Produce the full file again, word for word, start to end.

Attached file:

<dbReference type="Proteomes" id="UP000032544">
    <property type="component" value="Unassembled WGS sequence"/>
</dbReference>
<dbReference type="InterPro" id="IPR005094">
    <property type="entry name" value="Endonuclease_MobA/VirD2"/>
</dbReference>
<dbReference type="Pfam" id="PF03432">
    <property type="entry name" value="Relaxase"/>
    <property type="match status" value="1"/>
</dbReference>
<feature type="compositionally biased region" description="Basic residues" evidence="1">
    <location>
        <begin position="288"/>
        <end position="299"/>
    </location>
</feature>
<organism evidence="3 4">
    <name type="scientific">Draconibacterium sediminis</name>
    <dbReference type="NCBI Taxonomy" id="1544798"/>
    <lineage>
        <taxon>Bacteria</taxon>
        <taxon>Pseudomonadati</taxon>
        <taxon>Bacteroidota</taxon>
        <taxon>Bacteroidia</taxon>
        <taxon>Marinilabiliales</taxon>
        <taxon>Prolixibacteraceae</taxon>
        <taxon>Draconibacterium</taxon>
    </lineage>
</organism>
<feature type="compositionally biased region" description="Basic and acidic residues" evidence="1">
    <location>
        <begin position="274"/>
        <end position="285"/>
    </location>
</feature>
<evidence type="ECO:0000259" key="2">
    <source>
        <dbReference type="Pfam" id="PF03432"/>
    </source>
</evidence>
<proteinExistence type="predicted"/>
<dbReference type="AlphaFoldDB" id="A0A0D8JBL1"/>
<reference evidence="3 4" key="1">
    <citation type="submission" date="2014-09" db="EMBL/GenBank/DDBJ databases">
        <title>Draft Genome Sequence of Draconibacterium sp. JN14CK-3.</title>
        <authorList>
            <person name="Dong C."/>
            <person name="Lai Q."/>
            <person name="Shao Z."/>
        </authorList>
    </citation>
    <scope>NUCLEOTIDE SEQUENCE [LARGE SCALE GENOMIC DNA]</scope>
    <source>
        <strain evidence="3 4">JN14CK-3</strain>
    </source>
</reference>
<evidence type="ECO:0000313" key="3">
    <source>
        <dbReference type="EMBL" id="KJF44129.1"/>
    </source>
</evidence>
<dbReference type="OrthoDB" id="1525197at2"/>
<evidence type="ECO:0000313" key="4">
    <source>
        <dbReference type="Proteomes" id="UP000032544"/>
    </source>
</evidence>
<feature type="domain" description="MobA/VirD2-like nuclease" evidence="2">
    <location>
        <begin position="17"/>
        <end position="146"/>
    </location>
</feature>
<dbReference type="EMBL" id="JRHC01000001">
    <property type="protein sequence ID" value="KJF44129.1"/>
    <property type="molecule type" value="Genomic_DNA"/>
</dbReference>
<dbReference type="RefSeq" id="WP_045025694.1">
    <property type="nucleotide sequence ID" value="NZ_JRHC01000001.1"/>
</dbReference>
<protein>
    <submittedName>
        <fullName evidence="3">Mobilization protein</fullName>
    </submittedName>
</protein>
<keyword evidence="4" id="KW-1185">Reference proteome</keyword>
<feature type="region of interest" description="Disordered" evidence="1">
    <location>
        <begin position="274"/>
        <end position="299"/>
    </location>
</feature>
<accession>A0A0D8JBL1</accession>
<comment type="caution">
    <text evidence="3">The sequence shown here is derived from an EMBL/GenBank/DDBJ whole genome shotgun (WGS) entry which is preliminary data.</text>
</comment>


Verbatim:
<dbReference type="Proteomes" id="UP000032544">
    <property type="component" value="Unassembled WGS sequence"/>
</dbReference>
<dbReference type="InterPro" id="IPR005094">
    <property type="entry name" value="Endonuclease_MobA/VirD2"/>
</dbReference>
<dbReference type="Pfam" id="PF03432">
    <property type="entry name" value="Relaxase"/>
    <property type="match status" value="1"/>
</dbReference>
<feature type="compositionally biased region" description="Basic residues" evidence="1">
    <location>
        <begin position="288"/>
        <end position="299"/>
    </location>
</feature>
<organism evidence="3 4">
    <name type="scientific">Draconibacterium sediminis</name>
    <dbReference type="NCBI Taxonomy" id="1544798"/>
    <lineage>
        <taxon>Bacteria</taxon>
        <taxon>Pseudomonadati</taxon>
        <taxon>Bacteroidota</taxon>
        <taxon>Bacteroidia</taxon>
        <taxon>Marinilabiliales</taxon>
        <taxon>Prolixibacteraceae</taxon>
        <taxon>Draconibacterium</taxon>
    </lineage>
</organism>
<feature type="compositionally biased region" description="Basic and acidic residues" evidence="1">
    <location>
        <begin position="274"/>
        <end position="285"/>
    </location>
</feature>
<evidence type="ECO:0000259" key="2">
    <source>
        <dbReference type="Pfam" id="PF03432"/>
    </source>
</evidence>
<proteinExistence type="predicted"/>
<dbReference type="AlphaFoldDB" id="A0A0D8JBL1"/>
<reference evidence="3 4" key="1">
    <citation type="submission" date="2014-09" db="EMBL/GenBank/DDBJ databases">
        <title>Draft Genome Sequence of Draconibacterium sp. JN14CK-3.</title>
        <authorList>
            <person name="Dong C."/>
            <person name="Lai Q."/>
            <person name="Shao Z."/>
        </authorList>
    </citation>
    <scope>NUCLEOTIDE SEQUENCE [LARGE SCALE GENOMIC DNA]</scope>
    <source>
        <strain evidence="3 4">JN14CK-3</strain>
    </source>
</reference>
<evidence type="ECO:0000313" key="3">
    <source>
        <dbReference type="EMBL" id="KJF44129.1"/>
    </source>
</evidence>
<dbReference type="OrthoDB" id="1525197at2"/>
<evidence type="ECO:0000313" key="4">
    <source>
        <dbReference type="Proteomes" id="UP000032544"/>
    </source>
</evidence>
<feature type="domain" description="MobA/VirD2-like nuclease" evidence="2">
    <location>
        <begin position="17"/>
        <end position="146"/>
    </location>
</feature>
<dbReference type="EMBL" id="JRHC01000001">
    <property type="protein sequence ID" value="KJF44129.1"/>
    <property type="molecule type" value="Genomic_DNA"/>
</dbReference>
<dbReference type="RefSeq" id="WP_045025694.1">
    <property type="nucleotide sequence ID" value="NZ_JRHC01000001.1"/>
</dbReference>
<protein>
    <submittedName>
        <fullName evidence="3">Mobilization protein</fullName>
    </submittedName>
</protein>
<keyword evidence="4" id="KW-1185">Reference proteome</keyword>
<feature type="region of interest" description="Disordered" evidence="1">
    <location>
        <begin position="274"/>
        <end position="299"/>
    </location>
</feature>
<accession>A0A0D8JBL1</accession>
<comment type="caution">
    <text evidence="3">The sequence shown here is derived from an EMBL/GenBank/DDBJ whole genome shotgun (WGS) entry which is preliminary data.</text>
</comment>